Designed for LEED Silver certification, we incorporated significant energy conservation and reduction measures into the new facility, including a building envelope design that outperforms the requirements of Metro’s current code. In fact, we optimized energy performance to the tune of 14-16 percent over the typical baseline energy consumption for a building of this type.

We also installed a mechanical system with specially designed pressurization for airborne diseases. In the TB Prevention Clinic the system provides 100-percent outside air and negative pressure, meaning none of the air inside the clinic gets into the surrounding spaces.
Also enhancing air quality, Gresham Smith, in association with former bureau director of environmental health, Brent Hager, designed a ground-breaking system for radon mitigation, which has been linked to lung cancer.

Other sustainable features include a state-of-the-art lighting system controlled by daylight sensors and occupancy sensors; water-efficient plumbing fixtures; an on-site retention pond that collects stormwater, allowing for slower, cleaner and more manageable flows into the stormwater system; and a 20,000-gallon rainwater cistern that collects roof rainwater and supplies a subsurface drip irrigation system for sod and plantings surrounding the building.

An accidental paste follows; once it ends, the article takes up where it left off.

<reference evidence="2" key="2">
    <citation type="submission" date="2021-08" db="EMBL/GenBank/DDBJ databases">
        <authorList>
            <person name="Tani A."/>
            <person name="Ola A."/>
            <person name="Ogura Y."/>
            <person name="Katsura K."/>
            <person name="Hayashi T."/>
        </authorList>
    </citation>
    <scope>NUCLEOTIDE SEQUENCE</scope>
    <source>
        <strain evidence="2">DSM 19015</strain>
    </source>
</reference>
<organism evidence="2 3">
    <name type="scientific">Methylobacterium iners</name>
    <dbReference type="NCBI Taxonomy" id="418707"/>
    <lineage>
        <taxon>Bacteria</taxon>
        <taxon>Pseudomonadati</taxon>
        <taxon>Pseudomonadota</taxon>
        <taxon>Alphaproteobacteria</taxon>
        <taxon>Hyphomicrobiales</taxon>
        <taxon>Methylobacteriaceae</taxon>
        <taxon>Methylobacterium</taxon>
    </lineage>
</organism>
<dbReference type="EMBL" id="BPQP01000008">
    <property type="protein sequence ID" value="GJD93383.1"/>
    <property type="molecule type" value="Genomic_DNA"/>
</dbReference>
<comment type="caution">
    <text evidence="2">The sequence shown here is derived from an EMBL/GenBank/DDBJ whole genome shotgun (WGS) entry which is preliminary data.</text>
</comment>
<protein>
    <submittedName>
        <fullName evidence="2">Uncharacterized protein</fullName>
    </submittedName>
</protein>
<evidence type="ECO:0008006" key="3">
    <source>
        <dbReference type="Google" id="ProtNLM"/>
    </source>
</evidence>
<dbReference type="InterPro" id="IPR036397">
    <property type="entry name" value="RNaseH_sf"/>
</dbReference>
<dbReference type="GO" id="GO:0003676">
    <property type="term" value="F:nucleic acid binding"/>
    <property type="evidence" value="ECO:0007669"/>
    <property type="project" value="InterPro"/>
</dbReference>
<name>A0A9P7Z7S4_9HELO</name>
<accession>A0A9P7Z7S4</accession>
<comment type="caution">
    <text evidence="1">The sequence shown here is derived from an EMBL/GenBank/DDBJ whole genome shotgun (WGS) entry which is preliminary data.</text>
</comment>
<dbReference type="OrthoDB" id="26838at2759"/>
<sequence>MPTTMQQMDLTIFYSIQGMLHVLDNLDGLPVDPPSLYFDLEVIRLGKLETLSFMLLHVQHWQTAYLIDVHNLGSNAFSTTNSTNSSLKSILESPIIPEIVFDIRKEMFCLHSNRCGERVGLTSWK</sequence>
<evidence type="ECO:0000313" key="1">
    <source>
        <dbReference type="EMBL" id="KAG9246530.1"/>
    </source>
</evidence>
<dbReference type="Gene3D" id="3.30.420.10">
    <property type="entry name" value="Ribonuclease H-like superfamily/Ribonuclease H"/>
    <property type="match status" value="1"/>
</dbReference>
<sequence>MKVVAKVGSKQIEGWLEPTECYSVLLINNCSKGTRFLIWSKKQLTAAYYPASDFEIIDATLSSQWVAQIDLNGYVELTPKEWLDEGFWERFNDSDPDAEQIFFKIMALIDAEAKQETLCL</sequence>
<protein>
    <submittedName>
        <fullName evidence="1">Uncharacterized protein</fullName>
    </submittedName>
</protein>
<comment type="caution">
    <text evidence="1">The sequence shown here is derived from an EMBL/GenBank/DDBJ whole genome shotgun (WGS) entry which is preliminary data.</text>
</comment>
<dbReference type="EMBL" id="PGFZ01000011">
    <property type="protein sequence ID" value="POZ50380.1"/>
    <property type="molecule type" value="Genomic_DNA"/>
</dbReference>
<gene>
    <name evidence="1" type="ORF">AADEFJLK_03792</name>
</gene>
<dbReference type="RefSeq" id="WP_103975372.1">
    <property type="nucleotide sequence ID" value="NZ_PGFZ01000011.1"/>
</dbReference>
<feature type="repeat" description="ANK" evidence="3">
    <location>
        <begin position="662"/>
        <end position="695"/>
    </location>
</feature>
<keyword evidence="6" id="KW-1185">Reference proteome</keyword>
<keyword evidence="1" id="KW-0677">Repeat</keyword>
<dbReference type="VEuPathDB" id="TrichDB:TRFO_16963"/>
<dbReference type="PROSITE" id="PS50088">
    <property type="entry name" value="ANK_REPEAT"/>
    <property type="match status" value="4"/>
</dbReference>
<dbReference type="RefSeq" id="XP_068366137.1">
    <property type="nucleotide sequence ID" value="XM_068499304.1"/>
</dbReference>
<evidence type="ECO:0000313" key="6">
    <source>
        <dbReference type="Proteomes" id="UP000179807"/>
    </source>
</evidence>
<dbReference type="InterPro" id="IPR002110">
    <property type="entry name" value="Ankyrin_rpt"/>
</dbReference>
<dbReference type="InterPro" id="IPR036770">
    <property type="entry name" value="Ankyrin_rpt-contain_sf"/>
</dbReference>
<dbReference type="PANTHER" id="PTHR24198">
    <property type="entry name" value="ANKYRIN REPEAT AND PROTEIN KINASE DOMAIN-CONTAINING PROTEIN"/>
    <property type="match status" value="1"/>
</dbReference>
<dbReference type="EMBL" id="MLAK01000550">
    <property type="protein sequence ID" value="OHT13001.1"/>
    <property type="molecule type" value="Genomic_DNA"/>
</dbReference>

An Example to the City at Large

An Example to the City at Large

Recreating the face of public health in Nashville, the new Lentz Public Health Center serves the Metropolitan Nashville area in a brand-new way, providing the community with easy access to a first-class facility that is safe, innovative and sustainable. The design was honored in the ULI Nashville Excellence in Development awards in the Public Sector-Large category.

The building's intentional design is a breath of fresh air, representing a substantial commitment to a healthier Nashville, both for the services Lentz will provide and as a model of healthy design for a healthy workplace. The new Lentz Public Health Center provides the resources Nashville citizens need to make the right choices—the healthy choices—for themselves, their families and their future.

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Project Contact

Our team is committed to improving the places we call home.

Bring genuine ingenuity to your community.

Jeffrey W. Kuhnhenn, AIA, LEED AP
Jeffrey W. Kuhnhenn, AIA, LEED AP
Director of Architectural Design